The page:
Ask A Judge: Equitation Question answered by Judge 2

The following question was asked in our “Ask A Judge” post. Just below it is the answer from “Judge 2” from the Judge Panel:

Question:

On the subject of saddle seat equitation how important is the performance of the horse? I always felt like equitation should be this great level playing field for the saddle seat riders. Theoretically, if you’re the best equitation rider, you should be able to hop on any old plug from the pasture and beat a not-as-good rider on a $100,000 horse, provided your horse can do all the gaits and workouts, of course.

I understand that the overall picture is extremely important in equitation, but I’ve seen classes judged where that overall picture seems to matter more than the riders’ performances and abilities. For example, I watched a class at an all-breed show where the one rider who had the big-moving, upheaded, gorgeous trimmed Saddlebred and the nice, expensive-looking formal suit won over the riders on Morgans and pleasure Saddlebreds. In my mind, she did not have nearly as nice rail work or pattern work as the riders who ended up with second or third. Obviously the judge may have seen things I didn’t, but it really seemed like she pinned the rider she did because she and her horse just looked the part.

How important is that overall picture vs. the riders’ performance? Assuming the entries are all well turned out, should the good rider with the great horse who make a nice picture really place over the great rider with the average horse?

Answer-Judge 2

“In Saddle Seat Equitation classes, riders should convey impression of effective and easy control. To show a horse well, he should show himself to the best advantage. Ring generalship must be taken into consideration by the judges. A complete picture of the whole is of major importance.”

The above quote is taken from the USAE judging standards for equitation.
When I am judging, the one thing I keep in my head in an equitation class is “the overall picture”. If you have an excellent rider and an “ok” horse, the “ok” horse could pull the rider down. Equitation is about the rider-how well he or she commands the horse and if the horse is less than agreeable, ie, doesn’t move straight down the rail, transitions aren’t as smooth as they could be, this obviously makes the rider work harder, which can (not always) detract from the ride. Your question is somewhat contradictory as I read it because you state, “the overall picture seems to matter more than the riders performances and abilities”…. but isn’t the “overall picture” a result of the riders’ performance and abilities? Basically, I believe in an equitation class, the better the horse, the easier it is for the rider to do his/her job!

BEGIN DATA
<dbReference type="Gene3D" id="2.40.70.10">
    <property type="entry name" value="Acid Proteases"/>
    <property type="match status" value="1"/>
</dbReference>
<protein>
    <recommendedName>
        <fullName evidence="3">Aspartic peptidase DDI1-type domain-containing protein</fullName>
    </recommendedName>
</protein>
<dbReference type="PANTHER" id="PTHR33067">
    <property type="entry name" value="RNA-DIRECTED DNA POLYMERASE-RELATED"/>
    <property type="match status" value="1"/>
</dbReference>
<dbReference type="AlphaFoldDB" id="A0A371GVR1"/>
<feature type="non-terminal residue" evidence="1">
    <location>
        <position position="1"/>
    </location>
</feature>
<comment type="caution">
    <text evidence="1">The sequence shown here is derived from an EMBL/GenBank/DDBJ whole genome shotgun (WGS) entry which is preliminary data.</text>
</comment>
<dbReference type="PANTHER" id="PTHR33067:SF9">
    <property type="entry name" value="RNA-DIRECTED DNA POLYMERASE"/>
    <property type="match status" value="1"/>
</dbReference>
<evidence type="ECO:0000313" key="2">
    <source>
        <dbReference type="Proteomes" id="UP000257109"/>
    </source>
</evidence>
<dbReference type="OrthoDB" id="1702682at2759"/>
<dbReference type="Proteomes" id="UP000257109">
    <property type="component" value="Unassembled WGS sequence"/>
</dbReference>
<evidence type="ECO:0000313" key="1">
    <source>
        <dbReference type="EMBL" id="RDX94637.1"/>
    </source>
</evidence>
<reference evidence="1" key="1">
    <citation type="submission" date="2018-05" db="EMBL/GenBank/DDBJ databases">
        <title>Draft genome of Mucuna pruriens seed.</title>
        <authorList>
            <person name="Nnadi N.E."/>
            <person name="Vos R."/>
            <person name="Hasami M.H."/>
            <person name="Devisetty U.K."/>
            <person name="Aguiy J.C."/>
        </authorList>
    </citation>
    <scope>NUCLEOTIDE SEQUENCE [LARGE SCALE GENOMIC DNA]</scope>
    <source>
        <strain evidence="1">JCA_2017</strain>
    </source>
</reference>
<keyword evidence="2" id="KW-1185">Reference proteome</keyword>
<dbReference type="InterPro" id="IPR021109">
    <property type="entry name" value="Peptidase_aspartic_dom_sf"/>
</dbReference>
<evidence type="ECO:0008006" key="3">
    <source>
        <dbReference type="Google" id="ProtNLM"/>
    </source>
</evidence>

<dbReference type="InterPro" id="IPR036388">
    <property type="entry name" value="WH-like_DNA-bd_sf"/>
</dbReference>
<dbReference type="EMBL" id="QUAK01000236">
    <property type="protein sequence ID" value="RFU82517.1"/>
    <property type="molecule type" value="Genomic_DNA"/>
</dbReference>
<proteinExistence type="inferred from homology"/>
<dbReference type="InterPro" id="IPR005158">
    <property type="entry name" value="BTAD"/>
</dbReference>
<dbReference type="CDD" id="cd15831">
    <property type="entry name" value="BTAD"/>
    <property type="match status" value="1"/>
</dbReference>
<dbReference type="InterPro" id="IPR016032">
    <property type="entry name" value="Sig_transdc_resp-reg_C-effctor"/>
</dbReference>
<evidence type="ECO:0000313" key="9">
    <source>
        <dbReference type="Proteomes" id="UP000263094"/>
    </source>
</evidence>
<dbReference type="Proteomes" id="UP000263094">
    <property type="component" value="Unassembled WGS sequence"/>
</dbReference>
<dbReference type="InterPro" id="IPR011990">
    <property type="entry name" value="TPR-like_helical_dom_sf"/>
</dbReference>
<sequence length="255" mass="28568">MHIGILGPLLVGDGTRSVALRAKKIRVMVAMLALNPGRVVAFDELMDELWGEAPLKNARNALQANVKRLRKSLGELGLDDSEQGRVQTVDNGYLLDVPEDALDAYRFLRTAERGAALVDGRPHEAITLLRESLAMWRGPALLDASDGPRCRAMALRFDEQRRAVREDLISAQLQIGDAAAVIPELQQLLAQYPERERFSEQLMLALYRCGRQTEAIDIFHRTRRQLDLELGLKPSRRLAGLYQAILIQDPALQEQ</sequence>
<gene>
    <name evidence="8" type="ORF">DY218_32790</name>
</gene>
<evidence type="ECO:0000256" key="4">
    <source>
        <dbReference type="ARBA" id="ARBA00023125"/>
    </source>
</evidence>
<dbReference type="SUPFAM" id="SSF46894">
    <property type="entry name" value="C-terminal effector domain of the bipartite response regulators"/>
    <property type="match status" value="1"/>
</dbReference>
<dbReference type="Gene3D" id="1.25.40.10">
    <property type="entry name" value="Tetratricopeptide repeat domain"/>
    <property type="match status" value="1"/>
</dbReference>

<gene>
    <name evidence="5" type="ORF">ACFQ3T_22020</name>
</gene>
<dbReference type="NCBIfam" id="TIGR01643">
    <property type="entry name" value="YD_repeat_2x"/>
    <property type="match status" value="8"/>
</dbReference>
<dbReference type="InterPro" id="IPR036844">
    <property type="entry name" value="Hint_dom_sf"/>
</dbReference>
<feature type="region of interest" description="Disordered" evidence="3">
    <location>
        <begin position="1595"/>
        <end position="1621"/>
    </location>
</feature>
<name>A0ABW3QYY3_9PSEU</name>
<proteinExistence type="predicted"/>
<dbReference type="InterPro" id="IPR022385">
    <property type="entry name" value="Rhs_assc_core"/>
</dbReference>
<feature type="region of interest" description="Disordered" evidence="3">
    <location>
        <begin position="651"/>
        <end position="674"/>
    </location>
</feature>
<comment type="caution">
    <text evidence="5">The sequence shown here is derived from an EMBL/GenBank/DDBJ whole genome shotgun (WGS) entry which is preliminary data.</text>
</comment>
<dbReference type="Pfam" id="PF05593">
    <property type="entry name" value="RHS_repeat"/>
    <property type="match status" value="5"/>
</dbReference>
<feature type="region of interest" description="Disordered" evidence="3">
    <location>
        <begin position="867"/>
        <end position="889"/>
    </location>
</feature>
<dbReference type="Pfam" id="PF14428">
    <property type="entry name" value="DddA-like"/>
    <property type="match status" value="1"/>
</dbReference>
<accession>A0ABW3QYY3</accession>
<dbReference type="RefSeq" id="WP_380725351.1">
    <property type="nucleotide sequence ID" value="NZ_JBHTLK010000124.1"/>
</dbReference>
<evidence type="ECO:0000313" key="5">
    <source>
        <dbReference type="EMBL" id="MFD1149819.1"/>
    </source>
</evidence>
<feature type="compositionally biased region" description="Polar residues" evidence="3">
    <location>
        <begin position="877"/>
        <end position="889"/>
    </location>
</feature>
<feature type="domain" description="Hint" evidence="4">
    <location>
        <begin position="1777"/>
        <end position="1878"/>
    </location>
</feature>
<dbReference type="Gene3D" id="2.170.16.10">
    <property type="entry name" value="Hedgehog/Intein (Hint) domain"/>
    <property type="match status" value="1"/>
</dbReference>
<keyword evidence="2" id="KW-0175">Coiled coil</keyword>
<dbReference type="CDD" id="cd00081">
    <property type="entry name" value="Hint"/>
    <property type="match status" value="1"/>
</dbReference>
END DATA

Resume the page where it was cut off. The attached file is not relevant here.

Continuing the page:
3 Responses to Ask A Judge: Equitation Question answered by Judge 2

  1. Leslie says:

    I was thinking more in terms of a less-showy horse rather than a less-agreeable horse. Assuming you have two riders on horses who both do their gaits and transitions just fine, but one looks like a park horse and one looks like ol’ Dobbin, could a better rider on Dobbin win over a mediocre rider on Noble Flaire reincarnated?

    I know we have the classic eq division for riders with horses who aren’t as flashy, but even then there’s the potential for a wide range of quality.

  2. KarenL says:

    which actually gives rise to the question of classic equitation…. isn’t it all saddleseat?

  3. Black Eye Beth says:

    This is a reply to Leslie’s comment from “Judge 2″:

    If in fact the “better rider” demonstrated her skills within the criteria of equitation-absolutely yes – in an equitation class! I have been in center ring during equitation classes where there were really gifted horses going around with not so gifted riders …and they did not win! And the comment from the judge was “that horse would have been great in an open class” My only defense for what you witnessed is that it all does come down to personal preference. There are definitely guidelines to follow, but the interpretation of the guidelines (the eye of the beholder) varies widely!

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